William Hughes wrote: >David C. Ullrich wrote: >>Paul wrote: >> > >> >I suspect there's a theorem about entire complex function >> >f which have the property that the absolute value of f(z) >> >tends to infinity as the absolute value of z tends to >> >infinity. What does this theorem say? I don't know of any >> >such functions besides polynomials of degree >= 1. Is it >> >the case that the set of functions which have this >> >property is just the set of polynomials of degree >= 1. >> >> Yes. >> >> Non-elementary proof: Look up the Piicard theorems. This is >> immediate even from the "Little" Picard theorem. >> >> Elementary proof: Let g = 1/f. Since f has only finitely many >> zeroes, g is entire except for finitely many poles. Let R be >> a rational function with the same poles as g, and with the >> same principal part at each pole. Then g - R is an entire >> function that tends to 0 at infinity, so g = R. > >Ok, I see why g-R is entire but not why it tends to 0 >at infinity. What am I missing?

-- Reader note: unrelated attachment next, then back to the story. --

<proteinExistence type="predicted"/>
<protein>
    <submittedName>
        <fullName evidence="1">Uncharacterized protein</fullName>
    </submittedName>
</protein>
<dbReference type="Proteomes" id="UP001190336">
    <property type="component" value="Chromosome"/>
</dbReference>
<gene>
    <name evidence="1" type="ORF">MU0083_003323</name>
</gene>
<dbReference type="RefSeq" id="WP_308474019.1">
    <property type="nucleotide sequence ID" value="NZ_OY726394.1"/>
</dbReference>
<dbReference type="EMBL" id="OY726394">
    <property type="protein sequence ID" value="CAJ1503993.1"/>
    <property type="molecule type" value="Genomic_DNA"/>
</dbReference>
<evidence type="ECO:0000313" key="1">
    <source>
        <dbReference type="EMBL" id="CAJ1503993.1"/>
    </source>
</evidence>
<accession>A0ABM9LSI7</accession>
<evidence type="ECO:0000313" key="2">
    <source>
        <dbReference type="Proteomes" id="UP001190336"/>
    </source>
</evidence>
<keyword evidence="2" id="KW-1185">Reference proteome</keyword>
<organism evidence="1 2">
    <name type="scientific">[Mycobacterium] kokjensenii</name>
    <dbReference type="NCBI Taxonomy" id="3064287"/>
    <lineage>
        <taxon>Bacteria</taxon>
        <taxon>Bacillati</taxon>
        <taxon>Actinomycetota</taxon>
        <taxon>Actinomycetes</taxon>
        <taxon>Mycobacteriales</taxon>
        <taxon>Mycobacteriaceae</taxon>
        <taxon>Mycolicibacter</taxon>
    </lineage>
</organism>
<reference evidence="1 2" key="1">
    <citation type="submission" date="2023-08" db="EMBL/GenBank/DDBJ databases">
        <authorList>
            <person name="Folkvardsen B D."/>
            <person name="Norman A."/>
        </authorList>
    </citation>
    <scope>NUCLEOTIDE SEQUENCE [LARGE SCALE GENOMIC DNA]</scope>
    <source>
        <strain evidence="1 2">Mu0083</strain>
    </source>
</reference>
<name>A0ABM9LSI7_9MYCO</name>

I think the following variation of David Ullrich's argument repairs the flaw.
Let R be the rational function consisting of the sum of all the principal parts of g at its poles.
Then R approaches to 0 at infinity, hence since g also approaches 0 at infinity, so does g - R.
As in David's argument, g - R is entire, hence, since g - R appoaches 0 at infinity, it follows that g = R.
Write R = p/q as a quotient of polynomials where p,q have no common zeros.
Then f = 1/g = 1/R = q/p.
Since f is entire, p has no zeros, hence p is a nonzero constant.